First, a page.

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Next Millennium Conference: Ending Domestic Violence; Biases in Research

NCJ Number
Date Published
August 1999
65 pages
A panel examines the ways in which biases in research lead to insufficient and short-sighted research on battered women from ethnic minorities and marginalized groups.
One member of the panel identifies the biases in research on domestic violence that are most problematic. First, there is bias in theoretical perspectives that are brought to the research process. The two major sociological theoretical approaches that have defined the discourse on domestic violence in the United States are the family violence perspective and the feminist perspective. Under the first theory, the family is the basic unit of analysis, and under the second perspective, the abused woman is the unit of analysis. Both theoretical constructs leave a gap in the literature about the structure and cultural factors that fuel domestic violence among ethnic groups, especially recent immigrant groups. In the context of addressing domestic violence in a stratified society such as the United States, a contextualized feminism must acknowledge both the commonality and the differences of experiences based on the intersection of ethnicity, gender, class, and citizenship. Other issues pertinent to research bias are the methodological orientation and research outcomes and their implications, particularly as they impact immigrant ethnic minority women and minority groups. Other members of the panel discuss the importance of attempting to eliminate research bias in the grant-making research programs as well as the significance of researchers conducting research on the distinctive factors that have molded the perceptions and experiences of the populations being studied.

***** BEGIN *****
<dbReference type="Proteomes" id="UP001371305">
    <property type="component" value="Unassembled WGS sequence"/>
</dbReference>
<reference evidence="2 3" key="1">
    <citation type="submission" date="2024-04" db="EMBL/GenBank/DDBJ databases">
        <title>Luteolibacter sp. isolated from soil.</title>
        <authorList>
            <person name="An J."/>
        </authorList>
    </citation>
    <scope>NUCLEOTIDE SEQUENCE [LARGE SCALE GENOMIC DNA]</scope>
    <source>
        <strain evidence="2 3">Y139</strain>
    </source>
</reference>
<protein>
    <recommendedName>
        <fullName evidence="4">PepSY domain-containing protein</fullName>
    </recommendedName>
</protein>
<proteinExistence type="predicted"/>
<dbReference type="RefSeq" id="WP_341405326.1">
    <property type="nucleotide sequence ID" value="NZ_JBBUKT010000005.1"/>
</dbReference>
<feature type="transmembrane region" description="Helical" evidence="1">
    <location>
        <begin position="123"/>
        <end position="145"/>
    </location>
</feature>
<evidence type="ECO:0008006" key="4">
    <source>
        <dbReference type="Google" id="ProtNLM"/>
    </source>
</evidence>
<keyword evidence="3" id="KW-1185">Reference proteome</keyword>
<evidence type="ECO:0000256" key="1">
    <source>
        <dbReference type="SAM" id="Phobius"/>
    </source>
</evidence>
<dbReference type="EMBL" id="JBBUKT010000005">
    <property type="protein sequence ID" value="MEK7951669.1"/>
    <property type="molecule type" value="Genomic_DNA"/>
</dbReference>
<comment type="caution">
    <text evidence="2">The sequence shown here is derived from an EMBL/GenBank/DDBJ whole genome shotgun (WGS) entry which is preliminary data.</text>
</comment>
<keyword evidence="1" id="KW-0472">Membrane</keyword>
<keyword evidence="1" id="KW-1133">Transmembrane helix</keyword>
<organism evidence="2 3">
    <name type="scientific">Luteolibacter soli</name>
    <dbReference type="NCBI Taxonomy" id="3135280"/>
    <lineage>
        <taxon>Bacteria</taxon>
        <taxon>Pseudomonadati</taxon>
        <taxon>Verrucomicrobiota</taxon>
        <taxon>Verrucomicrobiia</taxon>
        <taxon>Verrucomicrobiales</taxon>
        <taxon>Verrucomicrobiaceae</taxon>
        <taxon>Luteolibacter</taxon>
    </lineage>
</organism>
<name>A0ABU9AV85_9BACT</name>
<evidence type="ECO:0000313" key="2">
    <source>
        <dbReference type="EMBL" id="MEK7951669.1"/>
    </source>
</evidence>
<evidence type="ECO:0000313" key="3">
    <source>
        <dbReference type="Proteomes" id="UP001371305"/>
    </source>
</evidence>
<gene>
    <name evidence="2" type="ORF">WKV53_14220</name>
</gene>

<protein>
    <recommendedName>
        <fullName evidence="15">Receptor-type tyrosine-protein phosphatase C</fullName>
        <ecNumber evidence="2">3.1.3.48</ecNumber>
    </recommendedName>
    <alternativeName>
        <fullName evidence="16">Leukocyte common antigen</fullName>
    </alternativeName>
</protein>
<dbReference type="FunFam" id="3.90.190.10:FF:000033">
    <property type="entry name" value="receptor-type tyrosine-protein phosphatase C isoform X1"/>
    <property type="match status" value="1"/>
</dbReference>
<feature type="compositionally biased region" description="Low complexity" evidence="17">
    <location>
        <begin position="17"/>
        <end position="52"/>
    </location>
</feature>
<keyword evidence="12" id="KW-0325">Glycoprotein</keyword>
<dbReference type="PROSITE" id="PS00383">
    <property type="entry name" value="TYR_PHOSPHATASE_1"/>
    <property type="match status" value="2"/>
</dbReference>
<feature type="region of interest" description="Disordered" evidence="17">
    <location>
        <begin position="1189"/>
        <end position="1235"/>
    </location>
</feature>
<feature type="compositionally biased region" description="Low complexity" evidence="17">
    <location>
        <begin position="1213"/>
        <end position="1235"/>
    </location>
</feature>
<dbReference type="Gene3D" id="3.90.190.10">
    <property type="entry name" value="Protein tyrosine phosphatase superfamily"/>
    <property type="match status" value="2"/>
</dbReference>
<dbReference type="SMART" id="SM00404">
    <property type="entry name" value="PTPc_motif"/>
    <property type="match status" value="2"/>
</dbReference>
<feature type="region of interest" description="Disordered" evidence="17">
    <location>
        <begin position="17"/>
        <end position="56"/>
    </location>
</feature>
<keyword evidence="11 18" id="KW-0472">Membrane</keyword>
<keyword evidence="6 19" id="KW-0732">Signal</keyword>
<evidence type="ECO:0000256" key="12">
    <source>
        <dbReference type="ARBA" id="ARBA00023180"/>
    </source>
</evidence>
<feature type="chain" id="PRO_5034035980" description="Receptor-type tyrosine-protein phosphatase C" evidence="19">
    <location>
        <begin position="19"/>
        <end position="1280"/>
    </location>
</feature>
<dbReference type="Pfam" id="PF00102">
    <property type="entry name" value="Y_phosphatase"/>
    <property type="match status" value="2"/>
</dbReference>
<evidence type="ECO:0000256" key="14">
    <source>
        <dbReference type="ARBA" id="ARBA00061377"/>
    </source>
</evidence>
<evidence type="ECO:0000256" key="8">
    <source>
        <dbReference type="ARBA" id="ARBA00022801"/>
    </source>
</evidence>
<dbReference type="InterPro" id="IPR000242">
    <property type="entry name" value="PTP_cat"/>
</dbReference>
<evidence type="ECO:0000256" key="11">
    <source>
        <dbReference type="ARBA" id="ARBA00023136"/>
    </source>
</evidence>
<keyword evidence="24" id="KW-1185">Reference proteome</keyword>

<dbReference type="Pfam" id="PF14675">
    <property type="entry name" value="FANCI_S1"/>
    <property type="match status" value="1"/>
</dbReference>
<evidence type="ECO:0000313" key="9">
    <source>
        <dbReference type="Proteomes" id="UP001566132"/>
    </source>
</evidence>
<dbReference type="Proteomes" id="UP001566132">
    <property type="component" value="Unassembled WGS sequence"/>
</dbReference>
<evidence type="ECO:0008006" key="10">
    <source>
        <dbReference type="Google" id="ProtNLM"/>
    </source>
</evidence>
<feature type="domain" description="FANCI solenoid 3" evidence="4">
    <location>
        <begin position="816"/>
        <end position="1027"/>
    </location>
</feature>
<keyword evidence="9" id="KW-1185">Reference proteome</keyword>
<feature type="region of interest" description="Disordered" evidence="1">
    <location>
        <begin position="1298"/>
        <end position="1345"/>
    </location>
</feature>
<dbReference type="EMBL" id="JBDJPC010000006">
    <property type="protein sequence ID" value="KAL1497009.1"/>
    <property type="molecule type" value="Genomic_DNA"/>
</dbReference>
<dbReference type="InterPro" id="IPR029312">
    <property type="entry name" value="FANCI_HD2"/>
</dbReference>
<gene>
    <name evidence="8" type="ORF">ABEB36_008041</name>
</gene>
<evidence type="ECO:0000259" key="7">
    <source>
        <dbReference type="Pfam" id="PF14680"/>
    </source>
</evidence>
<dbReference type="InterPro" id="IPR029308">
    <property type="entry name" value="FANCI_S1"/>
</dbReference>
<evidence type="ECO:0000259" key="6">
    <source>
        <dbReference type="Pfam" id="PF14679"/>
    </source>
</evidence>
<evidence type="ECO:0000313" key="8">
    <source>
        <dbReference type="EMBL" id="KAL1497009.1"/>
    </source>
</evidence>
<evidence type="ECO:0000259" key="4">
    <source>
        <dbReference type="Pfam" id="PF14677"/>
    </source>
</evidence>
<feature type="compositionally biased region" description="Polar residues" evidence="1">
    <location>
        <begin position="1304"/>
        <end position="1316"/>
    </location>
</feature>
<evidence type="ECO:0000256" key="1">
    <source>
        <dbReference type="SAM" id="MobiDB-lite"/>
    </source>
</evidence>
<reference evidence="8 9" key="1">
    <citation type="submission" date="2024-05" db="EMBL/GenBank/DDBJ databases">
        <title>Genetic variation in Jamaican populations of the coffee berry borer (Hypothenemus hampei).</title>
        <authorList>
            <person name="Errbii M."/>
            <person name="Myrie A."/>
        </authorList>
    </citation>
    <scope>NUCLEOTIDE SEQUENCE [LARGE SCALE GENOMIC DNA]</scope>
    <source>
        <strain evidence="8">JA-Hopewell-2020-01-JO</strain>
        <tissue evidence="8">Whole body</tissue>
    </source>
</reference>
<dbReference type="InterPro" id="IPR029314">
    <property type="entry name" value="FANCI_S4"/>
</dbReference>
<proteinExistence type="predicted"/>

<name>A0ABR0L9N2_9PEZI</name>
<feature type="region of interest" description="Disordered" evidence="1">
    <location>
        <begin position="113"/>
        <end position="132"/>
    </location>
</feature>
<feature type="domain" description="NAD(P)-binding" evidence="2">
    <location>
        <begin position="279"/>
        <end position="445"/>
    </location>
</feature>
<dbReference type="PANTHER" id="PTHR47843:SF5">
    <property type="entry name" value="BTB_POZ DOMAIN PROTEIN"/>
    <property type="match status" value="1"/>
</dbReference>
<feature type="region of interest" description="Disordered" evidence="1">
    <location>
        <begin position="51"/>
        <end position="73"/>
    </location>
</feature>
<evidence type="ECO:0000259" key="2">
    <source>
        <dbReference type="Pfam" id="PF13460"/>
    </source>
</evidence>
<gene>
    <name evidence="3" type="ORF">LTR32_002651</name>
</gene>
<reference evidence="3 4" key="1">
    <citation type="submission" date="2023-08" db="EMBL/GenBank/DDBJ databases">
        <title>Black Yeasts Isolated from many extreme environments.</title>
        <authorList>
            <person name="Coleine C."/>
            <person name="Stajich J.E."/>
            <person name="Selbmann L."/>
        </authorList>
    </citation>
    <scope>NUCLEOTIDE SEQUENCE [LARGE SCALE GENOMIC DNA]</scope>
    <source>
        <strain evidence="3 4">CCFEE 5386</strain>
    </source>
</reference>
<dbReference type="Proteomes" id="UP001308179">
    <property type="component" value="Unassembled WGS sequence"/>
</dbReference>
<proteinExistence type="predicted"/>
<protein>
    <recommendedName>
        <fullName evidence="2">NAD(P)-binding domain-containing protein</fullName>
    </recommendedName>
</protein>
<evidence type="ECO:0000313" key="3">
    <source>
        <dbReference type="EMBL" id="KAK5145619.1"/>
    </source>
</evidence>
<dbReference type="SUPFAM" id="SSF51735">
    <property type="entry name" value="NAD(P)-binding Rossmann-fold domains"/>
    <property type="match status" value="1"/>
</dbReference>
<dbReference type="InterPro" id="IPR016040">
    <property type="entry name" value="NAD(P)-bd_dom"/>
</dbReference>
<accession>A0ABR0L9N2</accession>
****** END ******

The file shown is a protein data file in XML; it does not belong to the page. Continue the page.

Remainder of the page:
Date Published: August 1, 1999